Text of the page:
USG COVID-19 Resources for Alumni
Working from home during COVID-19
Section updated: March 20, 2020
These are uncertain and anxious times we are all facing as a result of COVID-19. With social distancing, self-quarantining and many businesses encouraging employees to tele-work, thousands of Clayton State alumni are now spending more time at home.
But even at home, work has to continue. We asked alumni who normally work from home to provide some advice for those new to this professional dynamic and we received some great feedback.
Starting the day right is critical. Kandis Webb ’06, an account manager for Amazon, as well as a resume writer and career coach, encouraged keeping your same morning routine.
However, she said, “With no commute, you have time to do something else.” She recommends to do something that brings you happiness or peace, such as working out or meditating.
You should also prepare yourself physically, not just mentally, like it’s a regular work day. Fred Hicks ’99, president and chief executive officer of The Hicks Evaluation Group, LLC, notes it’s important to get dressed as if you’re going into an office.
The most common responses we received was to set up a designated work space within your home and setting a schedule with to-do lists.
“Creating a workspace in your home will help increase productivity and tell your brain ‘it’s time to work,’” suggested Jasmine Chinnery ’13, senior associate of education for Junior Achievement of Georgia. Others noted your workspace should be separate from your bedroom or living space to further encourage work and limit distractions.
Technology will be important while tele-working. You might think about upgrading your Wi-Fi, says Brigitte Collier ’14, who works in the IT field for Intercontinental Hotels Group. Further, consider asking your manager to approve you for VPN access, which will ensure you will have access to all documents and programs you would normally have available to you at the office.
Aaron Panlilio ’16, information technology infrastructure support at ArcherPoint, also endorses using group collaboration communication software, such as Zoom, Skype or Microsoft Teams. He says, “Using a webcam during calls helps add a sense of personality.” Webb also notes that this digital connection with team members can keep morale high.
Chinnery also notes to keep track of the accomplishments you are making while at home. “It’s important to keep your supervisors informed of the progress of different projects…so they know you are being productive,” she says.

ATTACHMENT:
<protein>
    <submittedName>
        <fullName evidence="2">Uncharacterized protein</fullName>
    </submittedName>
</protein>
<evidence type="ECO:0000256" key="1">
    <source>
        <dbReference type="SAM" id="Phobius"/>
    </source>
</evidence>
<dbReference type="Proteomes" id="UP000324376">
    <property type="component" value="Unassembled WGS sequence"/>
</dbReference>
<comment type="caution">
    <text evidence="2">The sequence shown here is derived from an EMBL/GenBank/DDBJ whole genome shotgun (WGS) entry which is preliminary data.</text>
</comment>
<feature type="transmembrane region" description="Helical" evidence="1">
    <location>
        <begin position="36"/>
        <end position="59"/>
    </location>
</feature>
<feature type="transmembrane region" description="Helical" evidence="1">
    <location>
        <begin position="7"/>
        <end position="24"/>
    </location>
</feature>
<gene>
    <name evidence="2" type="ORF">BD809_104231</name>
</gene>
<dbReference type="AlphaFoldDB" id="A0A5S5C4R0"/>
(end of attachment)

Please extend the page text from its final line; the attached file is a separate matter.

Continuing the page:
At the same time, Webb shares you don’t want to over-extend yourself out of a fear people won’t think you are actually working while at home. Rob Rogers ’14, corporate relations manager at The Georgia Institute of Technology, addresses this by saying, “No one is going to penalize you if you stepped away to put a load of clothes in the wash.”
Finally, working from home is important for our physical health, but we also have to consider our mental health. A popular recommendation was to get out of the house for a walk.
Chase Moore, vice president of University Advancement and External Affairs at Clayton State, tells the story of living in Washington, D.C. during the heightened tensions of 9/11.
It’s vital he says “to find that space outdoors, in nature, to breathe deeply and find your sense of calm. Wherever you live, make the time and find the space where you can feel the sun on your skin and remember this too shall pass.”
These are trying times for all of us. Many of our alumni in health care are not working from home; in fact, they are on the front lines of this crisis. We owe it to them to heed the recommendations of the Centers for Disease Control and Prevention and other public health officials and practice social distancing. The Alumni Association is here to help in any way we can. You can continue to follow updates from Clayton State. Please also remember to follow these CDC guidelines:
- Wash your hands often with soap and water for at least 20 seconds. If soap and water are not available, use an alcohol-based hand sanitizer.
- Avoid touching your eyes, nose and mouth with unwashed hands.
- Avoid close contact with people who are sick.
- Stay home when you are sick.
- Cough or sneeze into your elbow or use a tissue to cover it, then throw the tissue in the trash.
- Clean and disinfect frequently touched objects and surfaces.